That's what Hilary Black of the B.C. Compassion Club thinks too. "The whole thing has been a bit of a saga," she says. "A bit of progress, then some back pedaling and then sabotage."
In the process of putting the court-ordered program in place, the government has alienated the doctors, ignored the expertise offered by the compassion clubs and frustrated patients, says Black.
To top it off, approved users can't rely on the supply because McLellan says she will immediately stop the program if the government wins a court appeal. "Health Canada is doing what is necessary to appear to be fulfilling the program demands while setting up a program destined to fail," says Black.
If the government really wanted sick Canadians to be able to relieve their suffering with marijuana, they would give doctors the power to prescribe it and have the compassion clubs which have years of experience, distribute it, says Black.
Instead, it has unduly stressed the very people it is supposed to be helping, she says, adding compassion clubs handle the whole thing much more "compassionately." She argues that patients shouldn't have to go through a completely different process for medicinal marijuana than they would for any other medicine."
George Bailey, 50, has been getting his medicine from the B.C. Compassion Club for six years, ever since an inflammatory bowel disease and six surgeries collapsed his immune system and left him with chronic pain, nausea and occasional seizures. Compared to Lucas, Bailey, a former psychiatric nurse, felt positively supported in his marijuana use.
When he decided to try cannabis, The Compassion Club gave him a package of information including a one-page application requesting his doctor to spell out Bailey's medical diagnosis.
Because of security issues, the Compassion Club won't give clients the names of doctors who have signed forms in the past. It just recommends clients keep trying if their first doctor refuses.
On the form, the club asks if the doctor recommends pot for the patient's symptoms. If not, why not? (The club staff will still sell marijuana to a person with a verified medical condition if the doctor doesn't recommend it, as long as the reason is not medical.) Then the doctor has to stamp it, sign it and fax it to the Compassion Club. The club staff then phone to confirm the veracity of the form and put the patient on a waitlist for an orientation.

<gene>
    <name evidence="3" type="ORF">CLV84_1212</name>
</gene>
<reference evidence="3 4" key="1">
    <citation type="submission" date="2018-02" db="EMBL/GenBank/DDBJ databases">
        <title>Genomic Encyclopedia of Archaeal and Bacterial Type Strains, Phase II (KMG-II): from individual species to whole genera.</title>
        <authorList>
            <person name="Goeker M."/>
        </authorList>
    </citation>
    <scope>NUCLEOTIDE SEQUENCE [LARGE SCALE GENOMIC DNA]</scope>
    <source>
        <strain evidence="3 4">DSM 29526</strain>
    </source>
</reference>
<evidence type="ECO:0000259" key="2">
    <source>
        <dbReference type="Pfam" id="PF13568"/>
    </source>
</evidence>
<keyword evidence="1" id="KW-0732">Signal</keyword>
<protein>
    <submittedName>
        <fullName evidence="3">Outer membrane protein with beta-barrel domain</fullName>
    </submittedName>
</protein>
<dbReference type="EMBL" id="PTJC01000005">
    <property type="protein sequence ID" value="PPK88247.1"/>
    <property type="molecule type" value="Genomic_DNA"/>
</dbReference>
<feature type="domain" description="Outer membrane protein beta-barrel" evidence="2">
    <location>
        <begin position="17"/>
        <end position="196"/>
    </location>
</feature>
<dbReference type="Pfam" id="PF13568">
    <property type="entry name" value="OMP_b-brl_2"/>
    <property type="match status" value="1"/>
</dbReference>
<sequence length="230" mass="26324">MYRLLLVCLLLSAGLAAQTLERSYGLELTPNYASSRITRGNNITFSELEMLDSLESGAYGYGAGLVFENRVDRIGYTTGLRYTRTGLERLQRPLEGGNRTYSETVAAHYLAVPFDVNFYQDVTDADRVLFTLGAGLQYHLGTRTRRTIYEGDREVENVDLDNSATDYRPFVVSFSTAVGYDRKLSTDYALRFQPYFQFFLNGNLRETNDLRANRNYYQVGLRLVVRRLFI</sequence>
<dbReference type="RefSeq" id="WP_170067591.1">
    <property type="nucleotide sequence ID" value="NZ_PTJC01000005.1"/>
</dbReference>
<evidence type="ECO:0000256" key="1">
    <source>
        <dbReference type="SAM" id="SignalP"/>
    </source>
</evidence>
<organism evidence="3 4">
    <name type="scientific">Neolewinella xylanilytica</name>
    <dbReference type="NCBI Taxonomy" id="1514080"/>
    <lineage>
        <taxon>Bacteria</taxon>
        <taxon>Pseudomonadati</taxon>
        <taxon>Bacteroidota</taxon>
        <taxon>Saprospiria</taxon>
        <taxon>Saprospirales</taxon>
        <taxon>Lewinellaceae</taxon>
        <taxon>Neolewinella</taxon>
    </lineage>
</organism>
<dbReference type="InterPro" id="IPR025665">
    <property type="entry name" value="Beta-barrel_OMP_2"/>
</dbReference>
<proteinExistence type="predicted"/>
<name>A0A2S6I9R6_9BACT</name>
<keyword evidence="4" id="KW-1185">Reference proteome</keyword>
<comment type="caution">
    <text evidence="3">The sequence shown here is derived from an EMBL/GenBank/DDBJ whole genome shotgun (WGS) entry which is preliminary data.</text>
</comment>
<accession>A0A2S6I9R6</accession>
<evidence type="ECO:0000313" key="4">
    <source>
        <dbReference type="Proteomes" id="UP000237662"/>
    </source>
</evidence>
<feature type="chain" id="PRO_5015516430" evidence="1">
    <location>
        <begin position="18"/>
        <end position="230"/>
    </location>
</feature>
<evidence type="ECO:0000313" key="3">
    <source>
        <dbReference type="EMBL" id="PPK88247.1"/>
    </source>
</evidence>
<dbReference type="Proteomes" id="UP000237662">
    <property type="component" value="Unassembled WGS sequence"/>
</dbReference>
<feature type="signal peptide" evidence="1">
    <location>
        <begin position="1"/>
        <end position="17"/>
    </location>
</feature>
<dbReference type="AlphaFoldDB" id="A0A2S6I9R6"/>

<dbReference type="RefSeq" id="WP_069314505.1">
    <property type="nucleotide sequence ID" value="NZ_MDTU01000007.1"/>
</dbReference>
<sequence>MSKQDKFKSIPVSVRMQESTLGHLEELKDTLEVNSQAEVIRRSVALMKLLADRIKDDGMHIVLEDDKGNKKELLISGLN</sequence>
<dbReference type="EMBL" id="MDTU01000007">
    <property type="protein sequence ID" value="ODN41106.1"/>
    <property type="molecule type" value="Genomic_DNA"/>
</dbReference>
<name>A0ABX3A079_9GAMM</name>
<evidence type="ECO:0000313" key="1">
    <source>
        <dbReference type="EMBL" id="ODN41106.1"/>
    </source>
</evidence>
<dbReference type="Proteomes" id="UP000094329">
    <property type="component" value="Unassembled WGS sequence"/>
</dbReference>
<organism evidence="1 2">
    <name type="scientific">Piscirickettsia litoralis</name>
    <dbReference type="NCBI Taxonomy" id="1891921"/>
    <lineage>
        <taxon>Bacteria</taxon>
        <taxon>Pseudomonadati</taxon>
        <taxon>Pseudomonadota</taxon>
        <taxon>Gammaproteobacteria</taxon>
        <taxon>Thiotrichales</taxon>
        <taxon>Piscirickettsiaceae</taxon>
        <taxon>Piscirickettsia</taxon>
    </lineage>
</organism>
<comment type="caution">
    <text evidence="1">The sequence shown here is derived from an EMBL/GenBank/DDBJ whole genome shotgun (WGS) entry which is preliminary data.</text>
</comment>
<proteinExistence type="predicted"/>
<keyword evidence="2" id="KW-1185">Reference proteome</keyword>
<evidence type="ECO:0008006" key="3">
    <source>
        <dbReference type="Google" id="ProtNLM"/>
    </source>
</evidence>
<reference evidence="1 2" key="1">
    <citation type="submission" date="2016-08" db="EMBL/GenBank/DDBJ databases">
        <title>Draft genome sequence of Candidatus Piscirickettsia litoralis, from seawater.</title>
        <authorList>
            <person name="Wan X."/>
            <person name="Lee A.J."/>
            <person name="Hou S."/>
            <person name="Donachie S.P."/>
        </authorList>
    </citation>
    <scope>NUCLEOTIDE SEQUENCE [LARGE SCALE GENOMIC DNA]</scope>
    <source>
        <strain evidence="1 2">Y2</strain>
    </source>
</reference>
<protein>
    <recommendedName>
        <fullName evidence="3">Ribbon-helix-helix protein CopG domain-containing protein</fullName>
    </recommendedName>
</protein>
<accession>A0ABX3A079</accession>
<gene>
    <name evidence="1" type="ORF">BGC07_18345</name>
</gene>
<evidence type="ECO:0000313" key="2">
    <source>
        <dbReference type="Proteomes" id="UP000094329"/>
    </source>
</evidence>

Currently, the waitlist is two months long. The club already serves 2,700 members and is having space problems. However, it is having trouble getting city approval to expand into the empty space at offices of B.C. Person's with AIDS. Black surmises the problem may have to do with the illegality of its operation. The club has been unofficially tolerated by the police ever since the Victoria club was raided, taken to court and given a conditional discharge and a commendation for providing a needed service.
Once Bailey's signed form arrived, he had an orientation in which club staff taught him safe and effective use of cannabis. He learned that the effects of Indica strains are physical, good for pain relief and relaxation or insomnia while Sativa strains work on the mind, to relieve depression and head-aches, increase energy, stimulate the appetite and increase creativity.
The club sells nine or 10 strains, some of which are organic, some grown indoor, some outdoor, some pure strain and some crosses.
He learned that smoking the marijuana brings relief in 30 to 60 seconds while eating it or using a tincture can take one-two hours making it more difficult to know how much to take. He was advised to take a few puffs and wait 15 minutes before deciding if he needs more.
He was advised not to operate heavy machinery while impaired by cannabis especially Indica strains which can be sedating. Mixing it with alcohol could cause vomiting.
Lucas got none of this guidance from Health Canada, though some of it can be found through a link on Health Canada's Web site. He just had to sign a form saying he is aware that marijuana has not been tested for the Food and Drug Act for safety or effectiveness.
When Bailey needs marijuana, he goes to the club on Commercial Drive, shows his membership card to the receptionist, gets a number and is ushered into the waiting room where the nine or 10 strains available that day are posted with their price per gram.
Bailey uses 11/2 grams a day of a pure Indica strain called Legends Ultimate Indica which promises good pain relief and sleep. It costs $9 per gram. Often, he says he will ask the staff for advice on a good strain for his complaints. And since resistance to a particular strain can develop, their advice is valuable. He says he usually buys enough for a week, but on this day, he can only afford two grams.
It can be tough to find the money for it on a disability pension, and marijuana is not covered by the B.C. Medical Plan nor any extended health plans, but the relief is worth the expense to Bailey.
When he pays, his particular purchase is recorded in the computer so that staff can go back and see his record of purchases and make knowledgeable recommendations.
Bailey didn't apply for government authorization to possess nor to receive government pot because he believes the process is discriminatory. No other prescription holder is treated this way, he says.
"I feel like I can come here, access quality medicine and quality wellness therapies from the club's wellness centre and not be hassled. . . . For me, it comes down to trust. I trust this facility."
Black says the government is willfully ignoring the compassion clubs expertise despite her best efforts to offer it. She has spoken to the advisory committee and Health Canada representatives several times and given them documents with reams of information.
She says she believes experts need to be consulted on such topics as where to get good product, the value of organics, the dangers of contamination and other issues and argues that Prairie Plant Systems, which won the government growing contract, had no experience with pot. PPS, she says, grow the pot non-organically, despite the purity n